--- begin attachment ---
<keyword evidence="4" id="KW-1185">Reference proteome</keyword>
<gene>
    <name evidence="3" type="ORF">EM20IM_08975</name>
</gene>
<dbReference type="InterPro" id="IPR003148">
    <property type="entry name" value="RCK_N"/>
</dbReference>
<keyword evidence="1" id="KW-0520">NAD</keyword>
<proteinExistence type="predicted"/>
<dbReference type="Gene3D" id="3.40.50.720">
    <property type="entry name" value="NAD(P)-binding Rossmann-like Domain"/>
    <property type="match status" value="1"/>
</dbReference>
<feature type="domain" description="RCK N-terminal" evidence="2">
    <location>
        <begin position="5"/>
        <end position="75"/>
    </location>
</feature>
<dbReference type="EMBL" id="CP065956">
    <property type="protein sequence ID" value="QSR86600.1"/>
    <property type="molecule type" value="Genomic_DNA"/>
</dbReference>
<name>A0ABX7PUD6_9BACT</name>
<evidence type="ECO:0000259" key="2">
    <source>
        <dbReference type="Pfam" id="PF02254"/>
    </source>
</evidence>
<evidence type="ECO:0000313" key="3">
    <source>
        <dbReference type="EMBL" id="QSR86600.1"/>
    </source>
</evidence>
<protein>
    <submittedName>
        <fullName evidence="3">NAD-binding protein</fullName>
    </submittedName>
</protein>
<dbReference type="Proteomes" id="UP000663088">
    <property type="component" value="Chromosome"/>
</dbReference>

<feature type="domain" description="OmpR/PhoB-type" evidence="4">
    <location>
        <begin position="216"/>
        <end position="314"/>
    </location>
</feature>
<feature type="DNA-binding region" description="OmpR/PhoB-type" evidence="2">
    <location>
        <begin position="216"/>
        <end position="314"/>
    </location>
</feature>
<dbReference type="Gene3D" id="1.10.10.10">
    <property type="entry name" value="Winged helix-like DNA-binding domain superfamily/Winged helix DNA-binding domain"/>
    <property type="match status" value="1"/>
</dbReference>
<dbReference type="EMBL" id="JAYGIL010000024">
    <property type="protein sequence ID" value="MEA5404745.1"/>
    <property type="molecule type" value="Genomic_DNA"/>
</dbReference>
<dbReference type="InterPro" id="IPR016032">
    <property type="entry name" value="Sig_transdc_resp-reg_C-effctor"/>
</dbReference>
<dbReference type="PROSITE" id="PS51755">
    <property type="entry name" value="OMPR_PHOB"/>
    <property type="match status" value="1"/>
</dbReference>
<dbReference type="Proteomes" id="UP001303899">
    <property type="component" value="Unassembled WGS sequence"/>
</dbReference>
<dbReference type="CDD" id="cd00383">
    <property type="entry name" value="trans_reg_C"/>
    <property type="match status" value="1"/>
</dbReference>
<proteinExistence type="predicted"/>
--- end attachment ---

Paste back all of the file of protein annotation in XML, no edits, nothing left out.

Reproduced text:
<keyword evidence="4" id="KW-1185">Reference proteome</keyword>
<gene>
    <name evidence="3" type="ORF">EM20IM_08975</name>
</gene>
<dbReference type="InterPro" id="IPR003148">
    <property type="entry name" value="RCK_N"/>
</dbReference>
<keyword evidence="1" id="KW-0520">NAD</keyword>
<proteinExistence type="predicted"/>
<dbReference type="Gene3D" id="3.40.50.720">
    <property type="entry name" value="NAD(P)-binding Rossmann-like Domain"/>
    <property type="match status" value="1"/>
</dbReference>
<feature type="domain" description="RCK N-terminal" evidence="2">
    <location>
        <begin position="5"/>
        <end position="75"/>
    </location>
</feature>
<dbReference type="EMBL" id="CP065956">
    <property type="protein sequence ID" value="QSR86600.1"/>
    <property type="molecule type" value="Genomic_DNA"/>
</dbReference>
<name>A0ABX7PUD6_9BACT</name>
<evidence type="ECO:0000259" key="2">
    <source>
        <dbReference type="Pfam" id="PF02254"/>
    </source>
</evidence>
<evidence type="ECO:0000313" key="3">
    <source>
        <dbReference type="EMBL" id="QSR86600.1"/>
    </source>
</evidence>
<protein>
    <submittedName>
        <fullName evidence="3">NAD-binding protein</fullName>
    </submittedName>
</protein>
<dbReference type="Proteomes" id="UP000663088">
    <property type="component" value="Chromosome"/>
</dbReference>

<feature type="domain" description="OmpR/PhoB-type" evidence="4">
    <location>
        <begin position="216"/>
        <end position="314"/>
    </location>
</feature>
<feature type="DNA-binding region" description="OmpR/PhoB-type" evidence="2">
    <location>
        <begin position="216"/>
        <end position="314"/>
    </location>
</feature>
<dbReference type="Gene3D" id="1.10.10.10">
    <property type="entry name" value="Winged helix-like DNA-binding domain superfamily/Winged helix DNA-binding domain"/>
    <property type="match status" value="1"/>
</dbReference>
<dbReference type="EMBL" id="JAYGIL010000024">
    <property type="protein sequence ID" value="MEA5404745.1"/>
    <property type="molecule type" value="Genomic_DNA"/>
</dbReference>
<dbReference type="InterPro" id="IPR016032">
    <property type="entry name" value="Sig_transdc_resp-reg_C-effctor"/>
</dbReference>
<dbReference type="PROSITE" id="PS51755">
    <property type="entry name" value="OMPR_PHOB"/>
    <property type="match status" value="1"/>
</dbReference>
<dbReference type="Proteomes" id="UP001303899">
    <property type="component" value="Unassembled WGS sequence"/>
</dbReference>
<dbReference type="CDD" id="cd00383">
    <property type="entry name" value="trans_reg_C"/>
    <property type="match status" value="1"/>
</dbReference>
<proteinExistence type="predicted"/>